Objectives Internationally, brick kilns employ tens of thousands of children. Due to the extreme poverty facing families who work in this industry, child labour in this sector has been challenging to eliminate. This study assesses the association between brick kiln work and self-reported injuries among children working in brick kilns in Afghanistan, Bangladesh, Nepal, and Pakistan.
Method A mixed-methods approach developed by an international team was translated and tailored for each country. Working children (aged 11–17) were identified from 1–3 brick kiln sites. Non-working controls, matched for age, sex, and socioeconomic status were identified from nearby communities. Trained interviewers administered semi-structured questionnaires to all consenting respondents.
Results 917 working children and 788 controls participated in the study. Overall, 65.1% of cases and 29.5% of controls reported experiencing a minor cut or bruises in the last month. The estimated odds ratio (OR) of recent injury was 3.60 (95% CI: 2.84–4.56) comparing working children to community controls (adjusted for age category, sex, and country). Nearly half (48.8%) of cases and 30.5% of controls reported a “bad cut”, broken bone, sprain, or burn in the last year, resulting in an adjusted OR of 2.44 (95% CI: 1.97–3.03) comparing working children to controls.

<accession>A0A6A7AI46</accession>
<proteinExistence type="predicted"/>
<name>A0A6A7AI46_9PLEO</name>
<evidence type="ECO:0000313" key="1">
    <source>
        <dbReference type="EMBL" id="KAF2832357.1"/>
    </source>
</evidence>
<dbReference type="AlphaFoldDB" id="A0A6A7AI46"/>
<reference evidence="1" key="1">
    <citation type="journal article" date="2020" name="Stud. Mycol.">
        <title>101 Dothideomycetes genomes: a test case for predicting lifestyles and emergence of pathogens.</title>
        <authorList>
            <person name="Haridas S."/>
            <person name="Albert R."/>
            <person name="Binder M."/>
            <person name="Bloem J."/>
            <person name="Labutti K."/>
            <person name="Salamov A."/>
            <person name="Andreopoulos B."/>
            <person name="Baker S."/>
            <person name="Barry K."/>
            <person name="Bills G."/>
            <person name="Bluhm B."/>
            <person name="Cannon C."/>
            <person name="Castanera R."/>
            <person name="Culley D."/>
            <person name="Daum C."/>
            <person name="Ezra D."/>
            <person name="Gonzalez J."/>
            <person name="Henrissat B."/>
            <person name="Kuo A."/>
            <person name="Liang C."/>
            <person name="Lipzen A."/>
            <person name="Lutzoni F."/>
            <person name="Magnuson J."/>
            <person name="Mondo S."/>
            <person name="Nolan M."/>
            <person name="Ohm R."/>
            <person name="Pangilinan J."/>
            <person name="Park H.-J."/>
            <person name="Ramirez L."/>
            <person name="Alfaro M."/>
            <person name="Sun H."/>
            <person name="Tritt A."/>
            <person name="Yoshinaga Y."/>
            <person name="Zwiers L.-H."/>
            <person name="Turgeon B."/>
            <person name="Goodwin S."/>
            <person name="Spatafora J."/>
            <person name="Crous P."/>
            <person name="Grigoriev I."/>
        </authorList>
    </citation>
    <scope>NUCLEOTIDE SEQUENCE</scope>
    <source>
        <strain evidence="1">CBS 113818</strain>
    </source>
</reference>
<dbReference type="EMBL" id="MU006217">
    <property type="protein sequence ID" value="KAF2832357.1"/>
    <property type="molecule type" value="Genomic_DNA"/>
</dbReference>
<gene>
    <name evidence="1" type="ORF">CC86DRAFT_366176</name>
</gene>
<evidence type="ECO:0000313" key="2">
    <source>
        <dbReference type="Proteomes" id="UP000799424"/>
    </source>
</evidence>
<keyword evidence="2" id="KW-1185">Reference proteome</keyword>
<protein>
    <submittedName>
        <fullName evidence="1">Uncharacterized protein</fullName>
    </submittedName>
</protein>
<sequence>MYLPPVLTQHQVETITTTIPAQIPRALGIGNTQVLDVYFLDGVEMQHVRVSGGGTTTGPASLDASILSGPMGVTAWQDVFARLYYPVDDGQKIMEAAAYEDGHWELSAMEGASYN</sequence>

Conclusions While the hazardous nature of brick kiln work may be evident, this study was designed to provide evidence for parents, brick kiln operators, and policy-makers who seek to remove children from this work. Additionally, this work demonstrates a model for action-oriented, occupational health and safety research in challenging environments.
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